Asking the right question.

But once more, giving the ring answer.

Because even before we start thinking, we have concluded on the answer we want.

Every day more and more evidence arise regarding how easily our perception of the cosmos might be distorted. And yet every day we still insist on us having the right and “correct” (true? What does this even mean?) perception of the cosmos. Because we do not want to accept the obvious. That was always our flaw.

Yes it is easy to hallucinate.

It is easy to fool the mind.

It is easy to see things which should not be seen.

It is not your fault. It is not the cosmos’ fault.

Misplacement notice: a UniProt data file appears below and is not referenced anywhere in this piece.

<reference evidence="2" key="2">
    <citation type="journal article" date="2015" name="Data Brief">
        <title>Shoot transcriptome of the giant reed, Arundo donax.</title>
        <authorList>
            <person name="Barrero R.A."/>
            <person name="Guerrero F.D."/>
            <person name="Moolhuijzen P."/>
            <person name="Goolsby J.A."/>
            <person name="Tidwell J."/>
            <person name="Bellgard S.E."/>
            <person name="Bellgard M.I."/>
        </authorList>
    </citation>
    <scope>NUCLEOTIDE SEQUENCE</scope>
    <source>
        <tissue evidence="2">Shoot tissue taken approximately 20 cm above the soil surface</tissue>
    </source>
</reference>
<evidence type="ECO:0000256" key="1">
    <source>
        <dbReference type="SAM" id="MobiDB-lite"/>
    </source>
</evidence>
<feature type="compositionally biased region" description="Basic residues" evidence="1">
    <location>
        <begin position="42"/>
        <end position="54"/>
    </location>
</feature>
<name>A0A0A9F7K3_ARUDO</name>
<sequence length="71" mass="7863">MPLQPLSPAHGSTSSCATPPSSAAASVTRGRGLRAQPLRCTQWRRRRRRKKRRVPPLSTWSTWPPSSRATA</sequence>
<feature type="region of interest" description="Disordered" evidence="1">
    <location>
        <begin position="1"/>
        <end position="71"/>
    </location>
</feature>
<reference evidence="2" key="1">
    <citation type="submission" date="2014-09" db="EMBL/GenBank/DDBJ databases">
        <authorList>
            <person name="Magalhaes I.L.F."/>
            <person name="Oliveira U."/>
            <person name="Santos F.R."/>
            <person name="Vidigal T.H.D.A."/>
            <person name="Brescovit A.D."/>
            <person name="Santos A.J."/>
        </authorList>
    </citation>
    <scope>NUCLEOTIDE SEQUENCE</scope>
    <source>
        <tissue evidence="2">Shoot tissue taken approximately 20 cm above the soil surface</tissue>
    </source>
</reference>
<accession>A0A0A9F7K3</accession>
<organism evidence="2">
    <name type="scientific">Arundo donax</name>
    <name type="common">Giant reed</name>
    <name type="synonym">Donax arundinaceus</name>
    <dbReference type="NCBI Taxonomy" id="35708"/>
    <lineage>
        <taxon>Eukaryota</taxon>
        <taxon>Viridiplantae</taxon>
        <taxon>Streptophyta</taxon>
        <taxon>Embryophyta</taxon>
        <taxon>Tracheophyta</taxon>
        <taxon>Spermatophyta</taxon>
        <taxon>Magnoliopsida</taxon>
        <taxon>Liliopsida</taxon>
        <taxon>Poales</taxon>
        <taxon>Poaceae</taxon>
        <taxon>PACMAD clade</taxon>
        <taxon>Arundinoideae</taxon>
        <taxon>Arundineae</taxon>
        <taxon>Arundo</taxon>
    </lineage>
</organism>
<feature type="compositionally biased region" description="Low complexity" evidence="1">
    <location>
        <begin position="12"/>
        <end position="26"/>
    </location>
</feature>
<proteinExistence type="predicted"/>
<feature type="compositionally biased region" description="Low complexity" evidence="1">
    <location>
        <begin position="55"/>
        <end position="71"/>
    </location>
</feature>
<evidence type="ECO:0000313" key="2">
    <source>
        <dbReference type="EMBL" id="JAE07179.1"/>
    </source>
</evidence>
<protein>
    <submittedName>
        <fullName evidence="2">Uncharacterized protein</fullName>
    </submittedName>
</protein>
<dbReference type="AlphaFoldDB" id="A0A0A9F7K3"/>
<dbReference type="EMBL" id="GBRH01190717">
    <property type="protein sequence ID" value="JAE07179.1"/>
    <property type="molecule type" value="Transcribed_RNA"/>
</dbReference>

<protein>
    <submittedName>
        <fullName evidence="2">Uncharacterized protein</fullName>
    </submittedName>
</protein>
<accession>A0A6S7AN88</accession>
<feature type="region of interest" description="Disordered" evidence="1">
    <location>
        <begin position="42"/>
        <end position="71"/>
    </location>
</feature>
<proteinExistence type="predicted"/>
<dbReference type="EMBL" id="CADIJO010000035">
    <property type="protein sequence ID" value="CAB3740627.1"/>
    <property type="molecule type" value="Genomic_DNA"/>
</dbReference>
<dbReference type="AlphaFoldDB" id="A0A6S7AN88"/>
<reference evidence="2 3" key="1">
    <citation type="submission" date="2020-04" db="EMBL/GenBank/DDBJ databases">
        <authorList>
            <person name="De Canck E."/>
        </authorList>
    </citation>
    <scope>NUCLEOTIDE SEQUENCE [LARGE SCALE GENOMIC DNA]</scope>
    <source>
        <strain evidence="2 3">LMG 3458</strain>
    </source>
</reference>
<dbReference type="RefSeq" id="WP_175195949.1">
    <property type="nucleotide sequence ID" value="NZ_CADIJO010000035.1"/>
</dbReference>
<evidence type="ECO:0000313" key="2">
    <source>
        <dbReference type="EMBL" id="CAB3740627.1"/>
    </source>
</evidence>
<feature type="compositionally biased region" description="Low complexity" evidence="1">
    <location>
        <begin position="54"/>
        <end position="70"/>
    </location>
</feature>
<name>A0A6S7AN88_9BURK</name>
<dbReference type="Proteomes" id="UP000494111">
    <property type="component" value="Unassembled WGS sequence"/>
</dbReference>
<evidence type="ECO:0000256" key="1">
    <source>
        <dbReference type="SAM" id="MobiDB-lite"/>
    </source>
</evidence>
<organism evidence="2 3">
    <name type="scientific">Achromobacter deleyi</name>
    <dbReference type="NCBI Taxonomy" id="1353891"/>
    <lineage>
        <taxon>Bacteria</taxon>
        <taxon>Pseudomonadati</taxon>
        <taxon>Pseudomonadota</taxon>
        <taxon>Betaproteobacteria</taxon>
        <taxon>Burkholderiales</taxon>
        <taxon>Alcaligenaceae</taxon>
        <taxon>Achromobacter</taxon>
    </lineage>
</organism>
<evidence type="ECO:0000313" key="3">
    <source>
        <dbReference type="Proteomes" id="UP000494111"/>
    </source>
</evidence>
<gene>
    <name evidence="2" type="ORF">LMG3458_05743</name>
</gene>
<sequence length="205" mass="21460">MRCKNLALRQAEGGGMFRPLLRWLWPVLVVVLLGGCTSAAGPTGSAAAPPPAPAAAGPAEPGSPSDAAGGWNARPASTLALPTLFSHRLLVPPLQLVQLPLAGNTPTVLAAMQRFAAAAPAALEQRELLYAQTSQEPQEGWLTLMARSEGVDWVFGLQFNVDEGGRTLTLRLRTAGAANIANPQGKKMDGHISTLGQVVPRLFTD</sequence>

It is just that neither you or the cosmos should care about being here wandering if it’s your fault. Because you actually aren’t here. And there is no fault. That is how all problems start. By seeing a blank piece of paper and yet still wanting to fill it in with every single thought that you make.

Admire that empty piece of paper.

It holds more knowledge than you would ever be able to write down…

Colour. And shape…

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There are hundreds of thousands of distinct colors and shapes that a person can distinguish visually, but how does the brain process all of this information? Scientists previously believed that the visual system initially encodes shape and color with different sets of neurons and then combines them much later. But a new study from Salk researchers, published in Science on June 27, 2019, shows that there are neurons that respond selectively to particular combinations of color and shape. (1)